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Cultivating Memories

April 21, 2017

              PD_0030  It’s a sunny day out this morning.  The sky is blue and from the sound of the birds in the yard, all is well.  In some ways, I suppose it is; in other ways, not so much.  My sister, Melissa, has called for the third time in as many weeks with news from home.  It hasn’t been good news.  About ten days ago, my grandmother’s brother, Arthur, passed away.  He was 86 and a longtime resident of Ohio; he had spent much of his working career as a truck driver hauling freight.  His wife, Nancy, had called Sherwood, my step-grandfather, to let us know.  Nancy and Sherwood are both 81 themselves.  Today, Melissa called to let me know that shortly after midnight, Grammy Sweet, Arthur’s older sister and my grandmother, had ended her struggle as well.  She had just turned 88 on the twelfth.

                Grammy had been ailing for the last number of years.  A nick in her vocal cords during a surgery a number of years back left her impaired.  Breathing was challenging, swallowing impossible.  Conversation with her has been limited in that time.  She has had, much to anyone’s delight at a time like this, a faithful and compassionate set of caregivers.  Sherwood, who she had married in 1982, has been by her side each and every day.  He is heartbroken this morning; his new role as a widower is not one he is likely to accept easily.  His brother, Merrill, in a similar situation, will undoubtedly help him through this; I doubt though that it will be easy.  Chris McCorrison, Gram’s devoted neighbor, has done so much.  There is no way to thank someone for that kind of generosity.  Melissa, too, has dedicated much of her energy in the past few years to keeping Gram company, and helping out when Sherwood needed to be absent from the home for a period of hours.  She is to be commended for the friendship she brought to that little home on the Hudson Road where my grandparents had retired from farming.

                (Melissa has not been having an easy time of it, and so if you have a few extra thoughts and healing energy to share, you are welcome to send some her way.  On top of all of this, she lost her cat, Piglet, this week.  Piggie, as he was affectionately called, was named for a habit.  Piggie loved to eat.  In a stroke of irony, he passed away, from an apparent heart attack, sprawled out right there in front of his food dish.  There was a bare spot at the bottom of the bowl.  That was probably too much for him to bear.  We are delighted though that he went doing what he loved the most.  Isn’t that something we all want?)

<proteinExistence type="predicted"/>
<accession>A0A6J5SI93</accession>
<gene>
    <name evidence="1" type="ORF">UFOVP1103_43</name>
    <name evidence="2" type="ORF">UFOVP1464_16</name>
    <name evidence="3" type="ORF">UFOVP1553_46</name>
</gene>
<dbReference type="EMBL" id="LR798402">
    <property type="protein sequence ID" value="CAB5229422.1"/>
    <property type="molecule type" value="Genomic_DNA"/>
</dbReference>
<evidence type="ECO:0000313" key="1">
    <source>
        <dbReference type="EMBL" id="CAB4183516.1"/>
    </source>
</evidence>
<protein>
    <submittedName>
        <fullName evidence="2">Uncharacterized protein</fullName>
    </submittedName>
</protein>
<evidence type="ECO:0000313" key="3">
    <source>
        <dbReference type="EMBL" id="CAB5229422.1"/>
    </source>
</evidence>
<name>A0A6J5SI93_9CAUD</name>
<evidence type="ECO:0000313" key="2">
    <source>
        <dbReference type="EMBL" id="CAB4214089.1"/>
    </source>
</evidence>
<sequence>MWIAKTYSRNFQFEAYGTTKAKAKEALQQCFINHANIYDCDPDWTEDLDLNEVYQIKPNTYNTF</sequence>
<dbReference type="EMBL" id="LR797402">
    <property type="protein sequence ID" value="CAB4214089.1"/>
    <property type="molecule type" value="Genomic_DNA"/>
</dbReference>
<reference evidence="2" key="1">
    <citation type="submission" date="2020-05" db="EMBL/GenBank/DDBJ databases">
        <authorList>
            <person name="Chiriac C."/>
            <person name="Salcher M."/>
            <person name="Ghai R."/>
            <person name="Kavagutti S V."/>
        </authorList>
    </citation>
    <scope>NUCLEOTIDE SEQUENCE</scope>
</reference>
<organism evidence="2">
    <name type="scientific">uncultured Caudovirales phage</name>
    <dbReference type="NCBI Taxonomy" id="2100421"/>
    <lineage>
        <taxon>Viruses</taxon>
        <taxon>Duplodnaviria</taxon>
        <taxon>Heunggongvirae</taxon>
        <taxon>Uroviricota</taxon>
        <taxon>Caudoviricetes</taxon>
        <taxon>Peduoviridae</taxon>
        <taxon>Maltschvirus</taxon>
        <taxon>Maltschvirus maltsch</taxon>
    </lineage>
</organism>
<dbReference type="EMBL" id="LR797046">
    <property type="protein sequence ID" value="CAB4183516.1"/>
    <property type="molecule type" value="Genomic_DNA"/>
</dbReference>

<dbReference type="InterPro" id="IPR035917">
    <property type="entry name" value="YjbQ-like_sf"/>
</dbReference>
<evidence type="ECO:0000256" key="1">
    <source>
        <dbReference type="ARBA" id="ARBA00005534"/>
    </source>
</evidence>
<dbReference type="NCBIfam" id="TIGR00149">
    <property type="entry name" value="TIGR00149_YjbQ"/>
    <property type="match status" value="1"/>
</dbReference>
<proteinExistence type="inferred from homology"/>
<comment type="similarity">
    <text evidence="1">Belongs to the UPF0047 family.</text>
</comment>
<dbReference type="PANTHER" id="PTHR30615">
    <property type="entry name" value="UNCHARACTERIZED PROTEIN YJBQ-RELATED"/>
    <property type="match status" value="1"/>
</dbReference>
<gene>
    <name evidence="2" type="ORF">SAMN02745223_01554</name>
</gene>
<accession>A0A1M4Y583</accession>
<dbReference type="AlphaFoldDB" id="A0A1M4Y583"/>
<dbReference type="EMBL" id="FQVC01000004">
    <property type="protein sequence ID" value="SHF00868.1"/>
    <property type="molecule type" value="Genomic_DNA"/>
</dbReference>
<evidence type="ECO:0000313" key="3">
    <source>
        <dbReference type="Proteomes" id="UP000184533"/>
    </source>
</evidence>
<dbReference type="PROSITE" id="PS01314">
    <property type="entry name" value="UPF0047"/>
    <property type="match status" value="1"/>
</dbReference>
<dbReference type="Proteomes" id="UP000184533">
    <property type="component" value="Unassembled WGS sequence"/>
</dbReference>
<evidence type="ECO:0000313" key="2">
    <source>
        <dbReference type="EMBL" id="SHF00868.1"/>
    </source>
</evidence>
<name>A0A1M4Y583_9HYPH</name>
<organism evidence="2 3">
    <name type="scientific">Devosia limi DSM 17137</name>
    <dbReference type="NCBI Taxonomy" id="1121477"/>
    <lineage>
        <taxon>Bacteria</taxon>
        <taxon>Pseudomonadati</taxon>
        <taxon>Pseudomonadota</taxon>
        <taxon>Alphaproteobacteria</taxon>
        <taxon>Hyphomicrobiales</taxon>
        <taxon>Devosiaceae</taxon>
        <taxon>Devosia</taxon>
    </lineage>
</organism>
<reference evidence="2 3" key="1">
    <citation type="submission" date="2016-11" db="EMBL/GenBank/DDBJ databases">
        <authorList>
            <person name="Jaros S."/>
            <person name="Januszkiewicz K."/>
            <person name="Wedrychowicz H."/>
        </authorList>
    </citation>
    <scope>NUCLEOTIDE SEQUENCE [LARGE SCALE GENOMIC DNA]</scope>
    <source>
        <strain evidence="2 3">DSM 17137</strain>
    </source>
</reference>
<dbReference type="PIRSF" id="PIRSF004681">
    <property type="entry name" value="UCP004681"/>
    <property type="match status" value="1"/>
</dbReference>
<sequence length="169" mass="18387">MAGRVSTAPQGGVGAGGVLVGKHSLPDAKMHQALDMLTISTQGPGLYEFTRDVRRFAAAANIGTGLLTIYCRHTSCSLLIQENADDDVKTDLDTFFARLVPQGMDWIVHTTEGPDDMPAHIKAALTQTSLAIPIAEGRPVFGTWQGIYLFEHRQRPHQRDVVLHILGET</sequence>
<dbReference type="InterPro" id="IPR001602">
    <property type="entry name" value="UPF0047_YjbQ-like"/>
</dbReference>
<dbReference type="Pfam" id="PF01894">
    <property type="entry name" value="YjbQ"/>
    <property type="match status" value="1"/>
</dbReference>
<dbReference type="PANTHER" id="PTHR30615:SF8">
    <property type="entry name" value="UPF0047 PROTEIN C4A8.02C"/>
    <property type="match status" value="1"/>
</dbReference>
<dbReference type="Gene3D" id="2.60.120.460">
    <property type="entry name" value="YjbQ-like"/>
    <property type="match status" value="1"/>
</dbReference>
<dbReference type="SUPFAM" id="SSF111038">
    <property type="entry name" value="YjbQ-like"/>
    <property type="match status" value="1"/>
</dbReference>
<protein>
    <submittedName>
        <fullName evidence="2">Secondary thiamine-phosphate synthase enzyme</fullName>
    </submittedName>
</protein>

Grammy’s cousin, Robert, who is 93 now, is the last of his generation.  His younger brother, Phil, has been gone some 24 years now.  Grammy’s younger brother, Ashley, was lost to a tragic accident some years back, and with the passing of Arthur and Marie both this Spring, Robert is all that remains of that generation which survived the Great Depression on rural farms in Maine.  We pray for his continued good health, and for that of his lovely wife, Bev.

It’s a sunny day out this morning.  The sky is blue and from the sound of the birds in the yard, all is well.  We have plans to help Gregory’s aunt rehabilitate a flower bed this afternoon.  We may stop at one of the gardening centers and buy some gladiola bulbs, my grandmother’s favorites, to plant and enjoy later this summer in her memory.  I love the alter-cloth purple Maine lupine; Gregory is most fond of the blue morning glory.  My Mother enjoyed the red rosa rugosa that surrounds so many of Maine’s lighthouses and her Dad, who would have been 101 this year had he survived, enjoyed the pink and white bleeding heart the most.  My great grandmother Rowe, named Marion like Mom had been, had lemon lilies in her flower patch, and her father treasured the white Dutchman’s breeches.  I’ve some of each of these in my yard.  While the neighbors all think we are competing with the local botanical garden, we’re really cultivating memories.  Perfectly renewable and restorative nostalgia.  Join me, if you will, in planting something beautiful today.  Do it in memory of someone you’ve been missing.

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One Comment leave one →
  1. April 21, 2017 3:59 pm

    Reblogged this on CAFFEINATED POLITICS and commented:
    Here is the post from my James this morning. Touching and gentle.

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